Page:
I am trying to understand my cousin Pearl (not her real name). I am trying to have compassion for what it feels like to be her, which is hard when she gets drunk and causes volcanic disruptions with her 90-year-old mother's home attendants and calls everyone horrible names. I am trying to make myself remember that Pearl isn't well: For the first 15 years of her life, doctors had her on a regimen of Phenobarbitol to treat her epilespy. Then they took her off it abruptly, after studies showed that it should never ever have been given to children. Pearl's drug and alcohol use began the very same year.
I remember when Pearl was just a small girl. She used to arrive with her parents from New York to visit the family in Jamaica. I can still see my aunt with her frizzy orange afro and lime-green eyes, pulling small Pearl into her side, and my uncle, upright and stylish in his tweed jacket and hat set at a slightly rakish angle, which belied the generous but often bewildered soul he was. Pearl was the American cousin, a few years younger than I was. She and her parents would fly in each summer for a month or more, staying a week at a time in different relatives’ homes.
The way I recall it, Pearl was a disagreeable child, her face screwed into a perpetual frown, lips always pouting, her shoulders folded forward, her posture unwelcoming, closed. And yet Pearl was strikingly beautiful. Her eyes, like shiny black seeds, darted about; her full lips, through tremulous, were poetically shaped; her polished, coffee-brown limbs seemed to flail and jerk when she tried to run, and to push themselves forward with super-conscious effort when she merely wanted to walk. The effect was both unsettling and mesmerizing. Watching Pearl, I often found that I stared too intently, unable to pull my eyes away at the polite moment.
A short, neatly-cropped afro accentuated Pearl’s perfectly-shaped head. Her tightly-curled hair never seemed to need grooming or shaping. I was in awe of Pearl’s hair, envying its gleaming sunup-to-sundown perfection. My own fledgling afro was the most ordinary of browns, and it was a wayward mess, kinky on the top, fuzzy on the sides, curly at the nape, so that I was forced to fluff it several times each hour, tucking in this lock, pulling out that one, struggling for uniformity.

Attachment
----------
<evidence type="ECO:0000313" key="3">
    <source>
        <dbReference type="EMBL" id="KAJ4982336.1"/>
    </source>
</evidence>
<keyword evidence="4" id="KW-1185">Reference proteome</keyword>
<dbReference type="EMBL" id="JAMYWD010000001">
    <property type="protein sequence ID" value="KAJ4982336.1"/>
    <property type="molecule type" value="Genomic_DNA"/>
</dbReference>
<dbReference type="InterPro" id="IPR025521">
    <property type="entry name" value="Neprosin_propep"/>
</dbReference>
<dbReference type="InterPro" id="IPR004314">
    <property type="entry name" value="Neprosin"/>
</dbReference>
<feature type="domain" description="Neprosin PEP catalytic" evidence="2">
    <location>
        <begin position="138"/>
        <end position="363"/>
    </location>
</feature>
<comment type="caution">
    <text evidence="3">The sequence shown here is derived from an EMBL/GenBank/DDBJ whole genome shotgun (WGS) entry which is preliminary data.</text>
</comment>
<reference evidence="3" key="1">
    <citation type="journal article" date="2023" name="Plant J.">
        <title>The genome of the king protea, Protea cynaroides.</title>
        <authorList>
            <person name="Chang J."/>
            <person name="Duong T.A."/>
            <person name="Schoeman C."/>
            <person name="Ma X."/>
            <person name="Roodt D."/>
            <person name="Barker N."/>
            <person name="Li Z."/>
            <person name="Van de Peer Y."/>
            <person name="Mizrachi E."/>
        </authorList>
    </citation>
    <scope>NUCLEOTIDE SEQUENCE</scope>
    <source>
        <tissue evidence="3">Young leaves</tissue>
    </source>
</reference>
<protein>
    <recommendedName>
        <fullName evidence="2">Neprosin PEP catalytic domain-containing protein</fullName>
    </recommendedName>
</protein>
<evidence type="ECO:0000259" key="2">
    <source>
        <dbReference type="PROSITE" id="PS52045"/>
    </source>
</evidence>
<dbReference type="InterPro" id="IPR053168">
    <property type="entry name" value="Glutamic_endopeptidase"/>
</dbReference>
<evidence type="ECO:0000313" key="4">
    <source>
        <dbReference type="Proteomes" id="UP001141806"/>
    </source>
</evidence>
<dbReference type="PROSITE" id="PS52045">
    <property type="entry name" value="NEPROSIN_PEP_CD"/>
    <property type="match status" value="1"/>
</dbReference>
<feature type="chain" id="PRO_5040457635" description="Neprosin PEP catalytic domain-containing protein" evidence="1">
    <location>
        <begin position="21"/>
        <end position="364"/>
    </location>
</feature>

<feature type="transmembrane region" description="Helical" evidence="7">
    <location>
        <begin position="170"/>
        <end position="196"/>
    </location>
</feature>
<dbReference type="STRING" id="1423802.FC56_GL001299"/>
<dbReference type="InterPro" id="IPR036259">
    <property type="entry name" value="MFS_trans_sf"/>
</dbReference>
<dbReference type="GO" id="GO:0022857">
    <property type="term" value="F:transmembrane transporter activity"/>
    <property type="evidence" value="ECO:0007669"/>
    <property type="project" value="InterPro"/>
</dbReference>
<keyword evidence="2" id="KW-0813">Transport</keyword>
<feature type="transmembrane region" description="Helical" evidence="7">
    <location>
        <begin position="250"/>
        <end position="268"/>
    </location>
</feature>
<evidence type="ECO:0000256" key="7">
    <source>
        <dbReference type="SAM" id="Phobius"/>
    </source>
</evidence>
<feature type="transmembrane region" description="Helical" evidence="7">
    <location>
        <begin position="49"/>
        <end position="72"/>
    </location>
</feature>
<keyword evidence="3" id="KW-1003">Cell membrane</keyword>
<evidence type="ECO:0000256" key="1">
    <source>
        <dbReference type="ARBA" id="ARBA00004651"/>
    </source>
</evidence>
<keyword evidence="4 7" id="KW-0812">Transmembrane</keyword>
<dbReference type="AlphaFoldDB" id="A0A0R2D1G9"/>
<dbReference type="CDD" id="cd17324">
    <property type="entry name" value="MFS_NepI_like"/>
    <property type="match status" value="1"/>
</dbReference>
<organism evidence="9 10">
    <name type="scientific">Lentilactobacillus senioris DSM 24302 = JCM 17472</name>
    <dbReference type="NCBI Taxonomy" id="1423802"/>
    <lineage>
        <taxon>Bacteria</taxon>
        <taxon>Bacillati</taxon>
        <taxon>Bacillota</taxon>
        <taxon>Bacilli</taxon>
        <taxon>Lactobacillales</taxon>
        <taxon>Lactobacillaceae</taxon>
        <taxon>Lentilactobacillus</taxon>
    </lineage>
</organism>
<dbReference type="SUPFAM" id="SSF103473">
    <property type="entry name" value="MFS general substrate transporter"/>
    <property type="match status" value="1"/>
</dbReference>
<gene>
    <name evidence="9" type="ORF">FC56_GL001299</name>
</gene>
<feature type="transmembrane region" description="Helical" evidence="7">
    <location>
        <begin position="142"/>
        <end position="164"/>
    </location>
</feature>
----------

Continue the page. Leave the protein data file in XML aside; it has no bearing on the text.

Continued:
Of course, Pearl never would have imagined that anyone could have admired anything about her. She never could see her own beauty, because when she paused before mirrors, a sort of funhouse reflection jumped back at her, rippling with ill-contained energy so that her very image in the mirror seemed to quiver, leaving Pearl unable to recognize anything but her jitteriness.
In truth, that quavering feeling lay at the core of her, surfacing in the impatient, bossy manner in which she interacted with other children, and in her abrupt way of speaking that left many of her elders to dismiss her as simply rude. To make matters worse, Pearl had a stutter, which might have accounted for her rough tone. Only her mother seemed to understand that Pearl could do no more than force the sounds out before they stuck like peanut butter to her tongue, caught in a endless repetition of syllables.
Pearl always wore small earrings in both lobes, and until she was ten and her body started to bud, she wore mainly dresses so that no one would mistake her for a boy. Nothing shamed her more than being mistaken for a boy. As painful as she found being the chocolate brown, kinky-headed child in a family of many light-skinned, curly-haired cousins (she confessed this to me years later), being mistaken for a boy was much worse. Though she couldn’t have articulated it then, being seen as a boy meant that who she felt herself to be inside, the delicate, aching, girl-child reaching through the haze that seemed always to surround her, had no chance at all of being seen.
I think it must always have been so hard to be Pearl. I am trying to remember.